It could give a whole new meaning to buried treasure.

A national foundation wants to store millions of videos, films and other recordings 60 storeys underground in an old Norad bunker near North Bay, Ont. in an effort to preserve the vast electronic record of Canadian history.

The Canadian Broadcast Museum Foundation is talking to federal officials about turning the mothballed complex into a secure repository for the country's endangered audio-visual archive. It would also include photographs, scripts, set designs and other items of interest.

The foundation, a charitable organization dedicated to preservation of broadcast heritage, is working with the CBC to document its analog collection dating from the 1930s — a move that will help smooth its eventual transfer to the foundation's custody.

The space needed to safeguard the CBC/Radio-Canada collections alone will be about one million cubic feet, said Kealy Wilkinson, the foundation's executive director.

The foundation is also aware of other significant collections held on a makeshift basis in institutions around the country. Inclusion of these materials would require another 800,000 to one million cubic feet.

The idea is to preserve original items even after they are copied into digital formats.

"It's absolutely critical to preserve the originals," Wilkinson said.

Digital copies don't last forever and must be moved to new formats when old ones fall out of use, and each transfer carries a risk of quality loss, she added. "You're not dealing with the original thing any longer, not even necessarily a very good copy as time goes on."

Throwing decades-old tapes and films in the dumpster would be akin to tossing out Emily Carr paintings, early settler maps or Canadian war-service records, she said. "You just don't do that."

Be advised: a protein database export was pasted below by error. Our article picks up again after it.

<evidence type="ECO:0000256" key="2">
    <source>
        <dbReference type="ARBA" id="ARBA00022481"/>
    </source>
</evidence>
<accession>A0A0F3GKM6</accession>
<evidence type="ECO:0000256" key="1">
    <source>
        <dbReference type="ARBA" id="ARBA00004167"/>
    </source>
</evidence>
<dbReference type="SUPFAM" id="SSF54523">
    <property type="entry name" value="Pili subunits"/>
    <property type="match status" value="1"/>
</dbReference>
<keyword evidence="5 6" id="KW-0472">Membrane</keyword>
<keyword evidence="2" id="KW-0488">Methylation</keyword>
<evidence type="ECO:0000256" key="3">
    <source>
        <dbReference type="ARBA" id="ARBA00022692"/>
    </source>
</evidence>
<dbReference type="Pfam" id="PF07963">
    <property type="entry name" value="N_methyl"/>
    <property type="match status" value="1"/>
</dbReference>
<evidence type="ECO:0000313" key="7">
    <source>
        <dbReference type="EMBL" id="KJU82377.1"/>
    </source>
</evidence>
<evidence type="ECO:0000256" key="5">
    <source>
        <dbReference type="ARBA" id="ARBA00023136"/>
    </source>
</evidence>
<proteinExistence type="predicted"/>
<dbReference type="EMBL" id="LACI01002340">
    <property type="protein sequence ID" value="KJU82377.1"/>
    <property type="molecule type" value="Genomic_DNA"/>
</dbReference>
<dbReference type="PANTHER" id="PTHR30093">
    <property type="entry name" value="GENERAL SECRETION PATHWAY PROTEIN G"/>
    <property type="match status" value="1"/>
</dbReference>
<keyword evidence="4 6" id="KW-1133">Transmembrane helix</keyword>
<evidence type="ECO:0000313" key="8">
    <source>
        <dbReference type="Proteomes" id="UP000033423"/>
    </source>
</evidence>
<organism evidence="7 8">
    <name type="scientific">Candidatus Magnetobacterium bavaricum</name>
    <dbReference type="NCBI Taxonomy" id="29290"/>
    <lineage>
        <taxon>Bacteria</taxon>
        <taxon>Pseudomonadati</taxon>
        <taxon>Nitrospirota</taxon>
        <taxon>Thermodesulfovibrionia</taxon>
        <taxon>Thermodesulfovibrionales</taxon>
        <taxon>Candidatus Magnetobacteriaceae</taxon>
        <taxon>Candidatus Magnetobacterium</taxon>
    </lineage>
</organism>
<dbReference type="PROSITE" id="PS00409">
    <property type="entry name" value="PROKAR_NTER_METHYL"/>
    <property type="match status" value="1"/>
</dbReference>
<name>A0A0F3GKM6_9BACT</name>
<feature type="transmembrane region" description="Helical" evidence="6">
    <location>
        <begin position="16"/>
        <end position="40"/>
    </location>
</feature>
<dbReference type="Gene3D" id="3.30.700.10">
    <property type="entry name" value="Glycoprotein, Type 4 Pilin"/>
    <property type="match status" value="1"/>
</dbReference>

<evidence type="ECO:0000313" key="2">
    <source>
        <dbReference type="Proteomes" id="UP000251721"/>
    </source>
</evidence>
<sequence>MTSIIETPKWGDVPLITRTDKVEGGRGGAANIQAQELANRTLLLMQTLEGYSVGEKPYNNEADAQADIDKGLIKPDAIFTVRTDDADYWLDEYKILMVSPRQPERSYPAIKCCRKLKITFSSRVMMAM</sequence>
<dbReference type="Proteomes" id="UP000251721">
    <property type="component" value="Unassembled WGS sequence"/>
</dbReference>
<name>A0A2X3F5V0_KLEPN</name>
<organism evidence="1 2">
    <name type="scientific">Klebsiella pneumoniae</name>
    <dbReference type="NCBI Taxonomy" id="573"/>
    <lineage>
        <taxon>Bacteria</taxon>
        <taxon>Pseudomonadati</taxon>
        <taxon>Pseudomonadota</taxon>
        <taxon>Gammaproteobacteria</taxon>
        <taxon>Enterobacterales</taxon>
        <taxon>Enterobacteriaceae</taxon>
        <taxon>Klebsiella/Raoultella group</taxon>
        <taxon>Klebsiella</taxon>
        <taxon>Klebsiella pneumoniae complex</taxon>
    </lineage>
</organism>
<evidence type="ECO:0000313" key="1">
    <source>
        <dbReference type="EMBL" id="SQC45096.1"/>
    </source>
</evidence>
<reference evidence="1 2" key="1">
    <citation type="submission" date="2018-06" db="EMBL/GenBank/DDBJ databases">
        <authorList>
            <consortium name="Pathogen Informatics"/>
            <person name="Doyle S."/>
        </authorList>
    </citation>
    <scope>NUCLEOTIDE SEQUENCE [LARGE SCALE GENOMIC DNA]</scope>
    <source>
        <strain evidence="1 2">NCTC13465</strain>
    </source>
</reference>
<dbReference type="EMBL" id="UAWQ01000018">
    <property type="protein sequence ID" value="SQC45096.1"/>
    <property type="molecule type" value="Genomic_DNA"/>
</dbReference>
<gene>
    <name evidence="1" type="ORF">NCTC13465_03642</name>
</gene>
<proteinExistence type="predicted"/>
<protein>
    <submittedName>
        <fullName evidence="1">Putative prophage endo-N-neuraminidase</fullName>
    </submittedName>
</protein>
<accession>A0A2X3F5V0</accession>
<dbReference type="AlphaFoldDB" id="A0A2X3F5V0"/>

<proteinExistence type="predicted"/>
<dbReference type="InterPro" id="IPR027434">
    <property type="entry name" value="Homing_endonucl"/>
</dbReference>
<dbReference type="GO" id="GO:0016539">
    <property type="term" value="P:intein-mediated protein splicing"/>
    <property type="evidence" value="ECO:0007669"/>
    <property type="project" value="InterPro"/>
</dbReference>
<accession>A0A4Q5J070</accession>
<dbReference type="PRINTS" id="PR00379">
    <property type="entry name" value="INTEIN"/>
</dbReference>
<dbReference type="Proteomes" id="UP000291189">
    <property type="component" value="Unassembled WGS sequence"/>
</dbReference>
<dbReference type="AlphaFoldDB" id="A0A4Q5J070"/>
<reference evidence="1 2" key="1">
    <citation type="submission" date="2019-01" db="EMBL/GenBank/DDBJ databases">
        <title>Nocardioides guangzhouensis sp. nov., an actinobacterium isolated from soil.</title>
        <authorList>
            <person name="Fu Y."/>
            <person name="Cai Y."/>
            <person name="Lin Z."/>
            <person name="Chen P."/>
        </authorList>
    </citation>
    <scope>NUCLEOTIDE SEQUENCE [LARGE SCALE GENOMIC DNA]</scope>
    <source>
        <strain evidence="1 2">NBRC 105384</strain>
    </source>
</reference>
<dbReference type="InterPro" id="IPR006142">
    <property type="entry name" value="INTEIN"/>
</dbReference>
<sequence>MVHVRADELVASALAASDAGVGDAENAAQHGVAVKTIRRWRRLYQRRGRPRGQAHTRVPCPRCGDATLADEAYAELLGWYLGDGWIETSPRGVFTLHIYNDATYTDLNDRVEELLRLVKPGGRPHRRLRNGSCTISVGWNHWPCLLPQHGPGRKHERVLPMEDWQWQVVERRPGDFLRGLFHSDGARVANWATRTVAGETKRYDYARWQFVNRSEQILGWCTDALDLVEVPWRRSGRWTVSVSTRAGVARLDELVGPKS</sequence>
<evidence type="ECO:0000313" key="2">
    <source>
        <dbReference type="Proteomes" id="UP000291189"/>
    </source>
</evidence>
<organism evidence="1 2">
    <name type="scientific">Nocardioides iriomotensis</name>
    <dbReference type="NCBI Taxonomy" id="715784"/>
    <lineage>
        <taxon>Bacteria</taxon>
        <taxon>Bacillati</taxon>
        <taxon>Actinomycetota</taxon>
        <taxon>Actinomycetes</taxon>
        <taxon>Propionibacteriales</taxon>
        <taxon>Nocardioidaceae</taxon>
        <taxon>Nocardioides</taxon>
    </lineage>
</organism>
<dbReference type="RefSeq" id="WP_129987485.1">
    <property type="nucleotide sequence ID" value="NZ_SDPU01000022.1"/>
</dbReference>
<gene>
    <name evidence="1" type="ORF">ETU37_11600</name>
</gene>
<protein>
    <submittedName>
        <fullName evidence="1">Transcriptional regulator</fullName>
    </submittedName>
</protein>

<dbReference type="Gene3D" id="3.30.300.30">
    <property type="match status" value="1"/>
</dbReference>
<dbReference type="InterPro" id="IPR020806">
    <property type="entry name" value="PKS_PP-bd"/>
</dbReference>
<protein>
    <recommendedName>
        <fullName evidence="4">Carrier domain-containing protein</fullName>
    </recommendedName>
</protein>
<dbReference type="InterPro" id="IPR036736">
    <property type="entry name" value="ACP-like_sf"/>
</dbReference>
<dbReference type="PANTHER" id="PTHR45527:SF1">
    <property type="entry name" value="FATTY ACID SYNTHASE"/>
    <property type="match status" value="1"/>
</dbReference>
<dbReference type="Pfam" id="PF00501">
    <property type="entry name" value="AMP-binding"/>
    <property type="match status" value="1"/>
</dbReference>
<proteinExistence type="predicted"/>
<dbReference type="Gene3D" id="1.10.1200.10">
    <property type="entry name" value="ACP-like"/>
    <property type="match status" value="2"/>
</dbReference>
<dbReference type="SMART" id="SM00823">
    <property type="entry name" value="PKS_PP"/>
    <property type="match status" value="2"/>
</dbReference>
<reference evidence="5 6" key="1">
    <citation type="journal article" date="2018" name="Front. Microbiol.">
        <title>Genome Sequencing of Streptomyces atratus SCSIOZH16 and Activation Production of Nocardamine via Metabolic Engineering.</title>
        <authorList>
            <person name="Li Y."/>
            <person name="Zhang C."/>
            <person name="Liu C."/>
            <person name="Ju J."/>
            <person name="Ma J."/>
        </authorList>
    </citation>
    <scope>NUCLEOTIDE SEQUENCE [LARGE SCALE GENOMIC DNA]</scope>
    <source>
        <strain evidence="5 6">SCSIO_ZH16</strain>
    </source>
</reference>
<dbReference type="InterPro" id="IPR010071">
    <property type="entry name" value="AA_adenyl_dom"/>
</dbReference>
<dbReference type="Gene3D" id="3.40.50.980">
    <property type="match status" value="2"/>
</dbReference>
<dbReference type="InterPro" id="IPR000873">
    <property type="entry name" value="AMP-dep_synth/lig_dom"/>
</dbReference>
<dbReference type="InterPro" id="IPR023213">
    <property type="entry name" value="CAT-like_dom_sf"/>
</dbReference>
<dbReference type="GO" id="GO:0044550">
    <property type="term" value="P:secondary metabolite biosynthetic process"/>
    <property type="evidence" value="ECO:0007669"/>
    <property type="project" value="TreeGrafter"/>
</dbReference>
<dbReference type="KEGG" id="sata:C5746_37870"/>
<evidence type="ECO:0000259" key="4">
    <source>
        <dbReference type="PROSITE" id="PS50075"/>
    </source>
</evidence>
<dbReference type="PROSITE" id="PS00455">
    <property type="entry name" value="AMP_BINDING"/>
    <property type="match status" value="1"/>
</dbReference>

In addition, digital materials stored on hard drives are vulnerable to viruses and electromagnetic attacks that can wipe out records.

Library and Archives Canada doesn't have the needed space for the collections, Wilkinson said. The foundation has an audio-visual storehouse in Toronto, but it is getting full.

Wilkinson considers the Norad site ideal due to its size, humidity and temperature controls, and other construction features that insulate it from seismic shock or external blast damage.

The military says the underground complex — completed in 1963 to monitor the skies for signs of enemy aggression — was engineered to withstand a four-megaton nuclear explosion, 267 times more powerful than the Hiroshima bomb.

Known to locals as "The Hole," it housed a cafeteria, medical facility, operations rooms, command post and computer area. Three 19-ton steel blast doors could be closed to protect the hundreds of workers inside.

Post-apocalyptic sci-fi film "The Colony," starring Bill Paxton and Laurence Fishburne, was filmed there five years ago.

Wilkinson's inquiry late last year to Canadian Heritage about the underground complex led her to National Defence.

The foundation has hired consultants, with a nod from Defence, to evaluate the state of the facility. "There's obviously no point in our trying to push this idea forward unless we know that it's feasible."

Many details, including the cost of refurbishing the complex, are uncertain. But Wilkinson anticipates there would be an above-ground visitor centre for research purposes.

"That's the whole point of this — to make sure that it is accessible to Canadians. It's their cultural product, and their history."